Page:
Wednesday, February 28, 2024

Portugal’s Sonae profit buoyed by one-off gains despite retail margin squeeze

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Q4 net profit 132 million euros

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Helped by 142 million euro one-off capital gain

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Shares down 0.6%

(Adds detail, share price)

By Sergio Goncalves

LISBON, March 16 (Reuters) – Sonae, owner
Portugal’s largest food retailer, on Thursday reported a 21%
jump in fourth-quarter net profit as one-off capital gains more
than offset the impact of high inflation and energy costs on its
supermarkets business.

The conglomerate, which has businesses in sectors from
retail to telecoms, made net profit of 132 million euros
($139.74 million) in the three months to Dec. 31 after booking
142 million euros in one-off capital gains, mainly from asset
sales.

Excluding these gains, the company had a quarterly loss of
10 million euros, as a result of discounting, higher operating
costs and devaluation of assets.

The squeeze on margins from soaring inflation and energy
costs meant that net income at Sonae MC, which runs about 300
hypermarkets and supermarkets, fell 16% to 56 million euros
despite a 14% increase in sales to 1.68 billion euros.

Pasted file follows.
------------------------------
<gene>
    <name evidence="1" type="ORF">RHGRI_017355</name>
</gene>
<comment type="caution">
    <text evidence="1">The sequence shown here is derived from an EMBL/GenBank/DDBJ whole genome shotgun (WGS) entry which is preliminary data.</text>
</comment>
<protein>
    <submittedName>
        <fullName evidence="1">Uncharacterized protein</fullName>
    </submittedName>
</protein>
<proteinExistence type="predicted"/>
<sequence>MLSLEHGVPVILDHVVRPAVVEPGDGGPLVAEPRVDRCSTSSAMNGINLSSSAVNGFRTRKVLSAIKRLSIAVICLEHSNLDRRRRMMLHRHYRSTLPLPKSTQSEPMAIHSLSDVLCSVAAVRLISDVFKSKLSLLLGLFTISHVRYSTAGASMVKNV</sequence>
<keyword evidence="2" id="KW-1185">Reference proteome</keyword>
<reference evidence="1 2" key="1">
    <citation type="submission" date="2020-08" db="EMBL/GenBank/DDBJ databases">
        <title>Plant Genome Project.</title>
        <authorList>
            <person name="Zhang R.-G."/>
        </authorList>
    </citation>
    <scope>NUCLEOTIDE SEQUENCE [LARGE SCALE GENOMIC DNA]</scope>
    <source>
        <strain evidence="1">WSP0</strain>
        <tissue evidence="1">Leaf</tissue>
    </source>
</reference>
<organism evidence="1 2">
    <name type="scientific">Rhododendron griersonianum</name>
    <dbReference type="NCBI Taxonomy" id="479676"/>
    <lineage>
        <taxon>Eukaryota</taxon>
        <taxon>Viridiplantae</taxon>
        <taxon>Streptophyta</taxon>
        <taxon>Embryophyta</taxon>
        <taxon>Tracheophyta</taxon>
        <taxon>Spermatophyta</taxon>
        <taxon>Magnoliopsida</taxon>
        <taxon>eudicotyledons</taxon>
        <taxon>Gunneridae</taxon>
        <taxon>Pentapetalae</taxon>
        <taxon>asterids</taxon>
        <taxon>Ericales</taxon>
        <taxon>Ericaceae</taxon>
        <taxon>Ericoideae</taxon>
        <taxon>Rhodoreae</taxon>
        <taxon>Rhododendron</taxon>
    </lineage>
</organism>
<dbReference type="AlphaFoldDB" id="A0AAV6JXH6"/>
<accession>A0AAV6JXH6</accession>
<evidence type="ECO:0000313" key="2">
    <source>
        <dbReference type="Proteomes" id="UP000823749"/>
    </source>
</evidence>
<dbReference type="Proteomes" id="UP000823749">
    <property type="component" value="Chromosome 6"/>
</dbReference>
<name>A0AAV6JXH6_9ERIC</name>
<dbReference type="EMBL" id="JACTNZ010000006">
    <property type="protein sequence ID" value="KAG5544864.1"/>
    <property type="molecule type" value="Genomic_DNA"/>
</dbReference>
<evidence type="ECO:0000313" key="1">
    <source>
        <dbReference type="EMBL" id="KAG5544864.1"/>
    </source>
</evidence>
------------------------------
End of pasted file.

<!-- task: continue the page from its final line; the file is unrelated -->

Food prices rose 19.5% in the quarter, Sonae said.

“To avoid a greater burden on family budgets, our retail
businesses bore part of the inflationary pressure at the expense
of their own profitability,” Chief Executive Claudia Azevedo
said in a statement.

Underlying consolidated earnings before interest, tax,
depreciation and amortisation (EBITDA) rose 4.9% to 195 million
euros in the quarter. However, the underlying EBITDA margin – a
key measure of profitability – fell to 8.7% from 9.3% a year
earlier.

Finance Minister Fernando Medina said on Tuesday that the
food and economic security authority ASAE was investigating the
profit margins of large food retailers, such as Sonae and
Jeronimo Martins, as officials suspect they were taking
advantage of rising inflation to boost margins.

Sonae’s shares were down 0.6% at 1.027 euros in early
trading.

Sonae said uncertainty remains high as “high inflation and
sharp rise in interest rates will continue to impose constraints
on the economy, namely to households’ disposable income, with
negative impact on private consumption.”

($1 = 0.9446 euros)
(Reporting by Sergio Goncalves; editing by David Goodman and
Jason Neely)

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